19. @Janet, so many crocodile tears! Yes, the legacy carriers in the US have morphed into criminal enterprises, only their employees seem surprised by this news.

    Let’s allow foreign carriers to compete on domestic routes and see how long it takes for UA and AA to fade into oblivion. The sooner, the better.

    Yes, the legacy carriers hold tens of thousands of workers hostage. They’ve already threatened to let turn them loose. Why wouldn’t anyone working for them today look for a better job at a better company ? The sooner we liberalize competition, the sooner these folks find new jobs at better companies.

  20. @Ivanna, criminal enterprises is a serious charge. Please be more specific. I am quite sure you have little tangible proof to offer.

    I believe you have absolutely no idea how hard it would be for foreign carriers to enter the US market (not sure who you think would do a better job – not like Singapore wants anything other than say SFO-NYC). Most would have little interest in anything other than major long-haul routes. They certainly wouldn’t be competing on Chicago to Des Moines. It is far better to try and improve what we have than rip it up and start over.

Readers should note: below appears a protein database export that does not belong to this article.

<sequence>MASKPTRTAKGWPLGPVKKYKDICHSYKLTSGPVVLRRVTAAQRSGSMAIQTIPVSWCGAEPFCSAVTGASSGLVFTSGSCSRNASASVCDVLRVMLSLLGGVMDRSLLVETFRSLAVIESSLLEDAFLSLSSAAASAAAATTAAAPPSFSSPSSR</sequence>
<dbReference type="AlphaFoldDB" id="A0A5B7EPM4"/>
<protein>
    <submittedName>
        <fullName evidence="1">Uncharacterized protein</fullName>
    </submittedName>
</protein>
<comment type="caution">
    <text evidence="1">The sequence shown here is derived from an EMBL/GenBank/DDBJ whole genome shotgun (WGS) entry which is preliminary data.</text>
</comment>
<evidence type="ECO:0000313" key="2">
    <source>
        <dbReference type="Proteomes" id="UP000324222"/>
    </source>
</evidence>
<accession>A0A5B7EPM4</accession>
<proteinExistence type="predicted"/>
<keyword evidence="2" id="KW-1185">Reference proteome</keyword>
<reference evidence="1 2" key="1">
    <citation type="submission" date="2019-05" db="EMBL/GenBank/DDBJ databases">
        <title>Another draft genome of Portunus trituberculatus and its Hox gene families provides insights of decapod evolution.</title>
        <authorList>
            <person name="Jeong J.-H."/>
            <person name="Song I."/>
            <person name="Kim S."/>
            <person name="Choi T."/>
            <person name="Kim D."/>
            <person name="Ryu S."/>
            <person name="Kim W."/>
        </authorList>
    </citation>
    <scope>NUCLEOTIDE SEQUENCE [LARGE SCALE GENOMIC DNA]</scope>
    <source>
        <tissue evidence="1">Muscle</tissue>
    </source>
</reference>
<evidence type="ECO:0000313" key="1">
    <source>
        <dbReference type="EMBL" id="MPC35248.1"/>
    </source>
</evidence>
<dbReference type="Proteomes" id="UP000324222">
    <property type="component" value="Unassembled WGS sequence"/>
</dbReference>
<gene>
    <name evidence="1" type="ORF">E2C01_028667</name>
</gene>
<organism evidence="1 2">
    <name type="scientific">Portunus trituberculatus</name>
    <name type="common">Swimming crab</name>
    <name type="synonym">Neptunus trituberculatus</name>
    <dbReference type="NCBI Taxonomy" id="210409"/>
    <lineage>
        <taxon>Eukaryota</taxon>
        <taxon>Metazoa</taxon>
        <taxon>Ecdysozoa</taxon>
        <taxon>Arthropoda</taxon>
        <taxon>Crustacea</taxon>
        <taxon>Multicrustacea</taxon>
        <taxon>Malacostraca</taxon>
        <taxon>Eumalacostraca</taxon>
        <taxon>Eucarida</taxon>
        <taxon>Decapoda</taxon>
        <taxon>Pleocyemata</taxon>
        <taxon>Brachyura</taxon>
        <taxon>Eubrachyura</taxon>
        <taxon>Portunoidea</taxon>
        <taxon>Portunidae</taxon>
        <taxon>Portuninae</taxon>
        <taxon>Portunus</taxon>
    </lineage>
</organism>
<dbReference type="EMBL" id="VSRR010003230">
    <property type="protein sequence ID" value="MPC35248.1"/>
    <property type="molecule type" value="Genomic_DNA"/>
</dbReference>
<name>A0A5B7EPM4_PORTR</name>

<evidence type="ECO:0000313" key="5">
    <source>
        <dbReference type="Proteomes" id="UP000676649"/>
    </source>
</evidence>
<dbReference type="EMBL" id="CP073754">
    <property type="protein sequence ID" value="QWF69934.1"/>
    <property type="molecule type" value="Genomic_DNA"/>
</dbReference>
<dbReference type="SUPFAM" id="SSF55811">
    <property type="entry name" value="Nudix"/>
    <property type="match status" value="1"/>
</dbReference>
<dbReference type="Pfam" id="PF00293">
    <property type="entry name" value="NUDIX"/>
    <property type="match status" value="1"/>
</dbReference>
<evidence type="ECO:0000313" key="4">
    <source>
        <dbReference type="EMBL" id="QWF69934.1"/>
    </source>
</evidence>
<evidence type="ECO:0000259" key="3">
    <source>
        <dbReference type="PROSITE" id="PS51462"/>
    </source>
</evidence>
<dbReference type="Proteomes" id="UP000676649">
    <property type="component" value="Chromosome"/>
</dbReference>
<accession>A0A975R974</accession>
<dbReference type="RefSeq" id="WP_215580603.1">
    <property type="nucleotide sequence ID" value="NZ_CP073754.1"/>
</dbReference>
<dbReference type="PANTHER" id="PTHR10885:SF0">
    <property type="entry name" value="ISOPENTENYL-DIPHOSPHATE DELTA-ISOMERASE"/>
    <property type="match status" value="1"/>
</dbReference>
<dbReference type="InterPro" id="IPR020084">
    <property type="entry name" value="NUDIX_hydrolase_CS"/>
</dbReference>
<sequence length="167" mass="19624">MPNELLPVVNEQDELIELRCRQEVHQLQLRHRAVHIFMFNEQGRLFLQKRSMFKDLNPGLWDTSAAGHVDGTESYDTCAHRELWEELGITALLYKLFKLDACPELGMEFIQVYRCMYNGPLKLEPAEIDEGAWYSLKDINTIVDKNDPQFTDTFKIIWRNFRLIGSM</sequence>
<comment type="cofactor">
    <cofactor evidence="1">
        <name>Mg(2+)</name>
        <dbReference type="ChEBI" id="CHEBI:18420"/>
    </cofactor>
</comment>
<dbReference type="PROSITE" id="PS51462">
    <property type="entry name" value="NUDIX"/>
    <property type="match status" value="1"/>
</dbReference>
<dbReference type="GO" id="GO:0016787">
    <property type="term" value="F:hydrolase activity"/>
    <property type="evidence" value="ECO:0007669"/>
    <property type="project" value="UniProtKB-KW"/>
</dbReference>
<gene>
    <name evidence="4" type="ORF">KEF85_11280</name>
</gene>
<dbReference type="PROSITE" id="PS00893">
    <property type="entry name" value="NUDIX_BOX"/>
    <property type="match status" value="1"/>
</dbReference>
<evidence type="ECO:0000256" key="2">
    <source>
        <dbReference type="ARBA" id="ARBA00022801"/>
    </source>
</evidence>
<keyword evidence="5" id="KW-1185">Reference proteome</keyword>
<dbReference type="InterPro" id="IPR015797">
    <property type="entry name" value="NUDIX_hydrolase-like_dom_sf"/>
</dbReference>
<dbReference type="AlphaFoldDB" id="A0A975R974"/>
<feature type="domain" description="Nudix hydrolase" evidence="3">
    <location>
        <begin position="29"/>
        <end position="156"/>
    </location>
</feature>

And given we could face up to 20% unemployment and a whole new retail landscape, it’s not like there will be plentiful jobs around. Perhaps you have been drinking Trump’s KoolAid that there will be huge pent-up demand for flights and restaurant meals once the pandemic passes, but when a fifth of the population or more has struggled to pay rent, mortgages and make car payments, not to mention lost substantial amounts of retirement savings, typically the reaction is to tighten spending, not book a trip to Disneyland.

  21. @Janet, your crocodile tears do not convince me or anyone with any sense. Your airlines have been raking in cash that they’ve used to pay execs and buy back stock. Otherwise, if you care about labor and the plight of working people, you’d be the first to realize that a giveaway to the airlines is a boondoggle.